Case studies

Using proteins from breast milk to develop new antibiotics

The challenge

Antibiotic resistance is one of the world’s most pressing health issues. Every year, more than 700,000 people die as a result of drug-resistant infections. Almost 200,000 people die every year from multidrug-resistant tuberculosis alone.

Resistant infections are harder and more expensive to treat, if they can be treated at all. This problem is forecast to get much worse: by 2050, it is estimated that ‘untreatable’ superbugs will cause more deaths than cancer.

The solution

Breast milk contains the energy and nutrients that infants need for the first months of life, and also helps protect against infectious disease. Lactoferrin is a protein in milk with can kill bacteria, fungi and even viruses.

The antimicrobial activities of this protein are mainly due to a single tiny fragment. Working with partners from University College London (UCL), we predicted that these fragments would join together to attack bacterial cells by forming holes in their membranes.

We re-engineered the fragment into a nanoscale building block which self-assembles into capsules. These capsules recognise and bind to bacteria, forming membrane-damaging holes at precise landing positions. This kills the bacteria.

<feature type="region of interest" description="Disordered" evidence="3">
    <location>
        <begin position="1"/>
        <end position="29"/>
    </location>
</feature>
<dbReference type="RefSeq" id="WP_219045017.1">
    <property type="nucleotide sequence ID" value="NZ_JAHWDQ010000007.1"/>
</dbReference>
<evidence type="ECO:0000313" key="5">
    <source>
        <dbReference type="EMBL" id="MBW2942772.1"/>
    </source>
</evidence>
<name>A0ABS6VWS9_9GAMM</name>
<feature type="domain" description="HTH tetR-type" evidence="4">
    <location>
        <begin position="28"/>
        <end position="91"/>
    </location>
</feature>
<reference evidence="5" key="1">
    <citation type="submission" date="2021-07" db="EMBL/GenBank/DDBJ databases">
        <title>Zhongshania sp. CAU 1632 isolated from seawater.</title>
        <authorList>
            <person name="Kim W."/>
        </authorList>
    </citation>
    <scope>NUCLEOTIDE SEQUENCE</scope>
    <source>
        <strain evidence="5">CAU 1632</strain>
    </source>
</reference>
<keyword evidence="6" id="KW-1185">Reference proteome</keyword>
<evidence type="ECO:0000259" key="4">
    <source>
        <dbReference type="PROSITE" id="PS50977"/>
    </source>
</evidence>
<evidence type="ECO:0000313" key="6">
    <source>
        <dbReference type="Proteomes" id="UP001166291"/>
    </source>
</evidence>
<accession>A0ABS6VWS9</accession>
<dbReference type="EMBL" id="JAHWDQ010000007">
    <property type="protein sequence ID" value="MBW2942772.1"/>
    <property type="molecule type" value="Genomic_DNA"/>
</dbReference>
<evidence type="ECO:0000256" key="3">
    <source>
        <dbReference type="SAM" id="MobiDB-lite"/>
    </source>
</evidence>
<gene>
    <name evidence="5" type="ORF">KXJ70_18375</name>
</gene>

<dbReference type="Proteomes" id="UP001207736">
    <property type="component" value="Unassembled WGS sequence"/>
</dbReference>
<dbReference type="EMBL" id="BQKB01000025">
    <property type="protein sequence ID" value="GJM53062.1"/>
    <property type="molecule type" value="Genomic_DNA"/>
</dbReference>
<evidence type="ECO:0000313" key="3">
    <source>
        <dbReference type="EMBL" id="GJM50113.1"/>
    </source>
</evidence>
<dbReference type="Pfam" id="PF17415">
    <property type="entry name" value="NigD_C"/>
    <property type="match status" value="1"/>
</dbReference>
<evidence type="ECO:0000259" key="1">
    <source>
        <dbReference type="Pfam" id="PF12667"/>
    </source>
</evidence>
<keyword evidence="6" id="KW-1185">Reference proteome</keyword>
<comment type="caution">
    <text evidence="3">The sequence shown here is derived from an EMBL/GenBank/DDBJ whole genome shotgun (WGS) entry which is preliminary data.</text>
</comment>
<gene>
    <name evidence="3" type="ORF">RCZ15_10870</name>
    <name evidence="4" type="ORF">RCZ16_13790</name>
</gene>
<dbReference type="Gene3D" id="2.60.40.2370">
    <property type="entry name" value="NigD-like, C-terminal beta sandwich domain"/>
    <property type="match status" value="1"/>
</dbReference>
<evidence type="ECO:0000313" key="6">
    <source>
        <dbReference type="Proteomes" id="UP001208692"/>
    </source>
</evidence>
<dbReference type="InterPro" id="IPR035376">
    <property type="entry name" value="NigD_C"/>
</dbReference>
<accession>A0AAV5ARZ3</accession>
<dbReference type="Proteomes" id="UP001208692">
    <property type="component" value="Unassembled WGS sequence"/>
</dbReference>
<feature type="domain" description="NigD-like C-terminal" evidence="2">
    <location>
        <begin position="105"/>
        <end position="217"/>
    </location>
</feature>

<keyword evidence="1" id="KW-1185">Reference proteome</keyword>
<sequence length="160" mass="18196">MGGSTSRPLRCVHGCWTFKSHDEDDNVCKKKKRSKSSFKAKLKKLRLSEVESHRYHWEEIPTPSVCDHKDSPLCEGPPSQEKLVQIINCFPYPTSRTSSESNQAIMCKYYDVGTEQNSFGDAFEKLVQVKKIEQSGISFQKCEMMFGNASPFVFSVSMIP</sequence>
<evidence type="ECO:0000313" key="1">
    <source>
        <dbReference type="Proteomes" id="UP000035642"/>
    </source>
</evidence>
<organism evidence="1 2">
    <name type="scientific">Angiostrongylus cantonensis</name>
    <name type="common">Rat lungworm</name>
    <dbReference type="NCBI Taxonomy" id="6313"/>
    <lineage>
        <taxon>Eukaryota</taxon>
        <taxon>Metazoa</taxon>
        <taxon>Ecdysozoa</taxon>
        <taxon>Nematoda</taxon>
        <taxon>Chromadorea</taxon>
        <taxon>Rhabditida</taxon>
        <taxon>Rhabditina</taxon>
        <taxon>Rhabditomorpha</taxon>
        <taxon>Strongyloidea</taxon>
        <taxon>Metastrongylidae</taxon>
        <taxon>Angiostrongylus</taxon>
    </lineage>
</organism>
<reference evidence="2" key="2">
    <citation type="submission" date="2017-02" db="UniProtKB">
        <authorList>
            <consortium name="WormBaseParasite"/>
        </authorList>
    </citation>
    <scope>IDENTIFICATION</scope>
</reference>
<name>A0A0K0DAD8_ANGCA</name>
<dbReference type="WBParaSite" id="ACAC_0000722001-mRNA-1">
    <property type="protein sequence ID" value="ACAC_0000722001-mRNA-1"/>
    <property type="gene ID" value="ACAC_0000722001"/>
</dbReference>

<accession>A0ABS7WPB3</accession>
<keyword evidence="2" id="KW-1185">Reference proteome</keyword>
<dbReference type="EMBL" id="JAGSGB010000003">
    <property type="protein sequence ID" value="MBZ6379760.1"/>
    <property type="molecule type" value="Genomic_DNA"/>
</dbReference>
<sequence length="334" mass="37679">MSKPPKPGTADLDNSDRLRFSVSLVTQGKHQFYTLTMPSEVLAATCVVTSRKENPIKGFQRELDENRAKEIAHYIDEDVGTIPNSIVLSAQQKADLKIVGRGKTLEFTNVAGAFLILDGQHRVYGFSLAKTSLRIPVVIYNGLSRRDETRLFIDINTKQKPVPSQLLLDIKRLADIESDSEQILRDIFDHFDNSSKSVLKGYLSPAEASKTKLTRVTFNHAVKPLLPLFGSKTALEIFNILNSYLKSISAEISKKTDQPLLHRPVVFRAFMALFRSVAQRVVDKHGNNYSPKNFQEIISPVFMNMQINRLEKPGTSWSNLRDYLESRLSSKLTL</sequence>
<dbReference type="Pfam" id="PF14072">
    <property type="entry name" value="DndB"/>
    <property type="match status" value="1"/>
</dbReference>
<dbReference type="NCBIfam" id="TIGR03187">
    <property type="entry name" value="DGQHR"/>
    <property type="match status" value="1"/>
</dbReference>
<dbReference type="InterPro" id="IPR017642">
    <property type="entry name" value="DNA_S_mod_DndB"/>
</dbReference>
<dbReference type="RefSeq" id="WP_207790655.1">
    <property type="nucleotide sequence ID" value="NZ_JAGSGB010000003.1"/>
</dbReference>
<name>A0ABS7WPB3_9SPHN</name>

The impact

The new antibacterial tool we have developed will help in the battle against antimicrobial resistance, working as a delivery mechanism for cures without damaging our own cells. This tool could also be used to treat a range of genetic disorders for the first time including previously incurable conditions such as sickle-cell disease, cystic fibrosis and Duchenne muscular dystrophy.

Hasan Alkassem, a joint NPL/UCL EngD student who worked on the project, explains:

"To monitor the activity of the capsules in real time we developed a high-speed measurement platform using atomic force microscopy. The challenge was not just to see the capsules, but to follow their attack on bacterial membranes. The result was striking: the capsules acted as projectiles porating the membranes with bullet speed and efficiency."

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